Nonprofit 411: The What, Why and How of Fiscal Sponsorship

By Jonathan Spack, Executive Director, Third Sector New Englandjspack

February 19, 2013

Recently, Third Sector New England (TSNE) became the new home for the National Network of Fiscal Sponsors (NNFS). As per a rotating leadership structure, TSNE takes over as chair of NNFS from San Francisco-based Community Initiatives through December 31, 2014.

“Wow, congratulations,” many would say, “but what’s fiscal sponsorship again?”

Third Sector New England has been fiscally-sponsoring nonprofit initiatives since 1959. With this practice around for quite some time, why is fiscal sponsorship still such a poorly-understood and underutilized option for both incorporated and unincorporated nonprofits?  Many of our friends in the nonprofit sector are unfamiliar with the concept or have little idea of how it works. If you’re in that category, this article will provide you with a general understanding of fiscal sponsorship: What it is, how it works, what makes an effective fiscal sponsor partnership.

So what is fiscal sponsorship, anyway?

Fiscal sponsors, like Third Sector New England, play a vital role in the nonprofit sector. By providing a mechanism which enables groups to organize around societal concerns without having to incorporate, fiscal sponsors also add value to their communities by freeing founders and organizers from the need to devote large amounts of time to administrative tasks associated with obtaining and maintaining a 501(c)(3) designation. Incorporated nonprofits can also benefit from fiscal sponsors like Third Sector New England.  In today’s competitive climate, even financially healthy 501(c)(3) organizations are discovering that a partnership with the right fiscal sponsor can effectively reduce administrative costs and enhance human resources, accounting and legal compliance support along with robust liability insurance coverage to manage risk.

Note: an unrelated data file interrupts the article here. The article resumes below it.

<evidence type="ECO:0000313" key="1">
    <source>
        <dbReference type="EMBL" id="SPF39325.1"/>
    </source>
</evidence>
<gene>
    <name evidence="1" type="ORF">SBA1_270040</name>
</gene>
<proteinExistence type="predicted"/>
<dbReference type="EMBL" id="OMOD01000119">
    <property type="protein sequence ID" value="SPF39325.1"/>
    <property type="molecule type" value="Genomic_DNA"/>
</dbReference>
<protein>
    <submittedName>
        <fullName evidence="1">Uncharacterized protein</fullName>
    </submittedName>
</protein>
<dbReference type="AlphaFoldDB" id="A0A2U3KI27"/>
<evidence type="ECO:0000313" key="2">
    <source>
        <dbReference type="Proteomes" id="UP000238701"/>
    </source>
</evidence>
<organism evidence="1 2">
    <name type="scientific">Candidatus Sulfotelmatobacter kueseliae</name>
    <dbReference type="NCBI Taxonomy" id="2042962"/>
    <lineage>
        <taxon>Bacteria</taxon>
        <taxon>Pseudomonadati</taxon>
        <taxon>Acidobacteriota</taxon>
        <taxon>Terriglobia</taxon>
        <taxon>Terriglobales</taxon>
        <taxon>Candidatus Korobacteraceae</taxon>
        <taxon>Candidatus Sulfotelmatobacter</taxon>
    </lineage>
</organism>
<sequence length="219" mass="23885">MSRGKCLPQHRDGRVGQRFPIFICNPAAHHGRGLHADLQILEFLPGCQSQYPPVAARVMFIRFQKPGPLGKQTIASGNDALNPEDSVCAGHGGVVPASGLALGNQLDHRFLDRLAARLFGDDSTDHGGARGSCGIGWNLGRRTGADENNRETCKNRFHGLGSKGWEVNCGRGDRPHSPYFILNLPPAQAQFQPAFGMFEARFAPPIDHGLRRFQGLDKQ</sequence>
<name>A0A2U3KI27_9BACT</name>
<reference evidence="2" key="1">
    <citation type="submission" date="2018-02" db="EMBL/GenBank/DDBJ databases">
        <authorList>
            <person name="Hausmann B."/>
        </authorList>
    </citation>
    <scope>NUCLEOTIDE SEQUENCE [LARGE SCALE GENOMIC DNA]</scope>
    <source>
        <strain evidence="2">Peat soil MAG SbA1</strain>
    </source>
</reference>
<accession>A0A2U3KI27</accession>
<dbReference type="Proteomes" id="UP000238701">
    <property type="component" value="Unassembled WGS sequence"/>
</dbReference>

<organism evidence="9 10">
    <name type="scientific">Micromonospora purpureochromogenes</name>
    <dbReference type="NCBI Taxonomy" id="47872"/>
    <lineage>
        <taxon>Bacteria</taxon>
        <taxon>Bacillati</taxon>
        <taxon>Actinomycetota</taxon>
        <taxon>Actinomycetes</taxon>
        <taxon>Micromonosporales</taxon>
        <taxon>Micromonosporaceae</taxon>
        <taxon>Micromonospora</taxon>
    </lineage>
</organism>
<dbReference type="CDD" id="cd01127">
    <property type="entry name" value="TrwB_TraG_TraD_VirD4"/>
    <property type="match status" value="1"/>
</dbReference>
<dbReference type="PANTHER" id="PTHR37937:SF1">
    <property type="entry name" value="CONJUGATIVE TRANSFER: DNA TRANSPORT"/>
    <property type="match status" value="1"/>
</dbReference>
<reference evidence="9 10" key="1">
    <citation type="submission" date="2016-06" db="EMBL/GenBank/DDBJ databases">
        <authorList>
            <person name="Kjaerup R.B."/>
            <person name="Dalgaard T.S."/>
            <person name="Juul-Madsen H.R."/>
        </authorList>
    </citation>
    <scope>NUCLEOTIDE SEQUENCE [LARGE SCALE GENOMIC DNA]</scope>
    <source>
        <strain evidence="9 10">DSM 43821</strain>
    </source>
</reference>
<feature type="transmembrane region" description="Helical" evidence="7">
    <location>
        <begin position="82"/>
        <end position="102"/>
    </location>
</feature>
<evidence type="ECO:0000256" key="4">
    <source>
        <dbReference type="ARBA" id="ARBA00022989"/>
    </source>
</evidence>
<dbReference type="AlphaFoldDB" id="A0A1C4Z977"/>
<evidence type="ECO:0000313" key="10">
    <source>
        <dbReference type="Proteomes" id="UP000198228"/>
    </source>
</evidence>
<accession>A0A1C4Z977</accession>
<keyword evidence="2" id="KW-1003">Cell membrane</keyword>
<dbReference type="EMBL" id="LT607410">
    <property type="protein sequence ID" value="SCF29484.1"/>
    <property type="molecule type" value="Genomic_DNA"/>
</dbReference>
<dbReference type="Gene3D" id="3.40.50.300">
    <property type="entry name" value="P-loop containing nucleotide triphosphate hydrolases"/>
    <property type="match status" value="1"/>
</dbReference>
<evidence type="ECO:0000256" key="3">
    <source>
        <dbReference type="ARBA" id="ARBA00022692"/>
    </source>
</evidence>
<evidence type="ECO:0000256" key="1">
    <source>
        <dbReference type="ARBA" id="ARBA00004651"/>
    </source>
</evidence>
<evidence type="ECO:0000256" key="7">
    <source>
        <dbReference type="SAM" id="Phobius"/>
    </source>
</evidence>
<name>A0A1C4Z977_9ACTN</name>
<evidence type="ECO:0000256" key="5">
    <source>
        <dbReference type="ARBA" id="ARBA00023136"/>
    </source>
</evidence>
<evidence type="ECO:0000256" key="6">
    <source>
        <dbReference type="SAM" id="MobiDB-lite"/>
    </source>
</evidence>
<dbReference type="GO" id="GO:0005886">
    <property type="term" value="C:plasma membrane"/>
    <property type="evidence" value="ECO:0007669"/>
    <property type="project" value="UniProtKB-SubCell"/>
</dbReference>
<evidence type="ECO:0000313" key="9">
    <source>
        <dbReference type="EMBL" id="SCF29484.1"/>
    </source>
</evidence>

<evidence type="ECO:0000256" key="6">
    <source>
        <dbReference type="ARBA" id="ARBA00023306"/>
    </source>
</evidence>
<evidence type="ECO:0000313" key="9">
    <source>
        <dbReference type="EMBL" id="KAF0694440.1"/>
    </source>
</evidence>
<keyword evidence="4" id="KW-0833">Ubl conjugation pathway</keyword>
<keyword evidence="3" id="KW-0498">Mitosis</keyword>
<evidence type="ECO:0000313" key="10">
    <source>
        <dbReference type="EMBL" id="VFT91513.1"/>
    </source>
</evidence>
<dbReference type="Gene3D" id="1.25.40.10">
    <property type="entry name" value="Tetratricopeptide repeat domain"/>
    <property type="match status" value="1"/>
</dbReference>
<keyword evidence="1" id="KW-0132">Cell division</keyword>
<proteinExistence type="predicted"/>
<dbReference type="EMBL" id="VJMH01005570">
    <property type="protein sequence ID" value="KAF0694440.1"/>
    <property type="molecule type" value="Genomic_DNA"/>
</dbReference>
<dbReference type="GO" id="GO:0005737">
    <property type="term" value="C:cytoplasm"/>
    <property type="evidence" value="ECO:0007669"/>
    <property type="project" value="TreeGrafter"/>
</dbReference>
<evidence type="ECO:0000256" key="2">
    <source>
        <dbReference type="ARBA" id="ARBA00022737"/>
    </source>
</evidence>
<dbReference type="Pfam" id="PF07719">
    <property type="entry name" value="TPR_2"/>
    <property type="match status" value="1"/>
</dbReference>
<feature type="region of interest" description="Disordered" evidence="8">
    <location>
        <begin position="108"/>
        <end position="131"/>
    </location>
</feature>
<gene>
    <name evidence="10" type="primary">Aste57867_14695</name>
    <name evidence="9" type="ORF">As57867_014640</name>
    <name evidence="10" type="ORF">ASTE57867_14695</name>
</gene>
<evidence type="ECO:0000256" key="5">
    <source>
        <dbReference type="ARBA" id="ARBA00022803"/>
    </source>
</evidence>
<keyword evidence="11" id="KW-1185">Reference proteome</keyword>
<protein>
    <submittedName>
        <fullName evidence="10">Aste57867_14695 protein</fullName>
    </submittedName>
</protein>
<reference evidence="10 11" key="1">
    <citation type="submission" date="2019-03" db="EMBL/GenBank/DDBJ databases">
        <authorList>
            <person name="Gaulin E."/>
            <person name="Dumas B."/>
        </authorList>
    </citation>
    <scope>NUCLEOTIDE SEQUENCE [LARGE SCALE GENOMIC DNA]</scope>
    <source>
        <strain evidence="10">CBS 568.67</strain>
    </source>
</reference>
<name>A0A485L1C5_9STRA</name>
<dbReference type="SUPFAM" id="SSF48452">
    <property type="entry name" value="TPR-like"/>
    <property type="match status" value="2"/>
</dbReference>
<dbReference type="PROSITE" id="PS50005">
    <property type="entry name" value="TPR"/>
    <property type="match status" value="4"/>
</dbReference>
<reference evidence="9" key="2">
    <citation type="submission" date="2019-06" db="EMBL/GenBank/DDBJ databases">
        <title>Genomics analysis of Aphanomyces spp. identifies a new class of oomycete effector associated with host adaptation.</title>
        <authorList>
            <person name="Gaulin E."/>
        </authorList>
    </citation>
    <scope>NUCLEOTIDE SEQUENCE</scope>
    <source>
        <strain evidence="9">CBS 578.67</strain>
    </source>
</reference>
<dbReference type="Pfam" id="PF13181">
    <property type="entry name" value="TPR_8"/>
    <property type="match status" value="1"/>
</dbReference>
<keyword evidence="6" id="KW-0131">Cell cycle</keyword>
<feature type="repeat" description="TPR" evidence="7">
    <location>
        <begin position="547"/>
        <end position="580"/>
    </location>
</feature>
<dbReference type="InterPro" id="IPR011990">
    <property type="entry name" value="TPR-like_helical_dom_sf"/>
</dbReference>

How does it work?

Fiscal sponsors are 501(c)(3) nonprofit organizations which provide a tax-exempt home and certain supportive services to mission-aligned groups, programs, coalitions and projects,  giving them the much needed space to pursue their mission and programmatic objectives. Traditionally, the fiscal sponsor provides accounting, human resources and other back office services. The sponsor’s services are paid for by an administrative charge applied to the revenues or expenses of the sponsored program.

There is a key difference between this arrangement and the more conventional one, in which an organization houses a variety of distinct programs with separate funding streams. In a fiscal sponsorship relationship, programs are semi-autonomous. They have separate advisory boards which make strategic and programmatic decisions. Moreover, sponsored programs are responsible for their own fundraising. The sponsor does not cover any shortfall or retain any surpluses. However, many sponsors will advance funds on commitments yet to be collected such as pledged funds and reimbursable grants.  In addition, an appropriately structured Memorandum of Understanding or Fiscal Sponsorship Agreement between the sponsor and project should clearly stipulate that all assets developed with project funds are to be used exclusively for that project and if the project elects to terminate the relationship, all funds and assets earmarked for the project will go to its new home.

Who needs a fiscal sponsor?

Groups who seek out fiscal sponsors are diverse. Many are young and still finding their way, examining their viability in terms of attracting members, funding and the host of other factors needed for longer-term survival. That was the case with Massachusetts Nonprofit Network, which initially partnered with TSNE, allowing them to hit the ground running under their sponsor’s supportive umbrella until MNN had the capacity to spin off and operate independently. Some are well-established, but do not ever wish to institutionalize their operations, opting to go into and out of existence with as few bureaucratic headaches as possible. Others are content to remain fiscally-sponsored indefinitely as the value the relationship adds outweighs the benefits of going it alone.

With a strong, experienced fiscal sponsor, change agents can focus their attention on what they do best and care about most – their mission and programs. Fiscal sponsors are able to achieve their missions more broadly thanks to their fiscal sponsorship partner groups. It’s a win-win for everyone – especially for the families and communities served through fiscal sponsorship partnerships.

Learn more about partnering with a fiscal sponsor and meet some of Third Sector New England’s fiscally-sponsored projects at http://www.tsne.org/fiscal_sponsorship.

About Third Sector New England:

Third Sector New England provides management and leadership resources to help nonprofits support healthy, just communities. With a staff of dedicated non-profit professionals, TSNE is an effective fiscal sponsor, convener, consultant and grantmaker, offering a unique blend of capacity-building programs and services. Our work also complements that of the funding community and other capacity builders.

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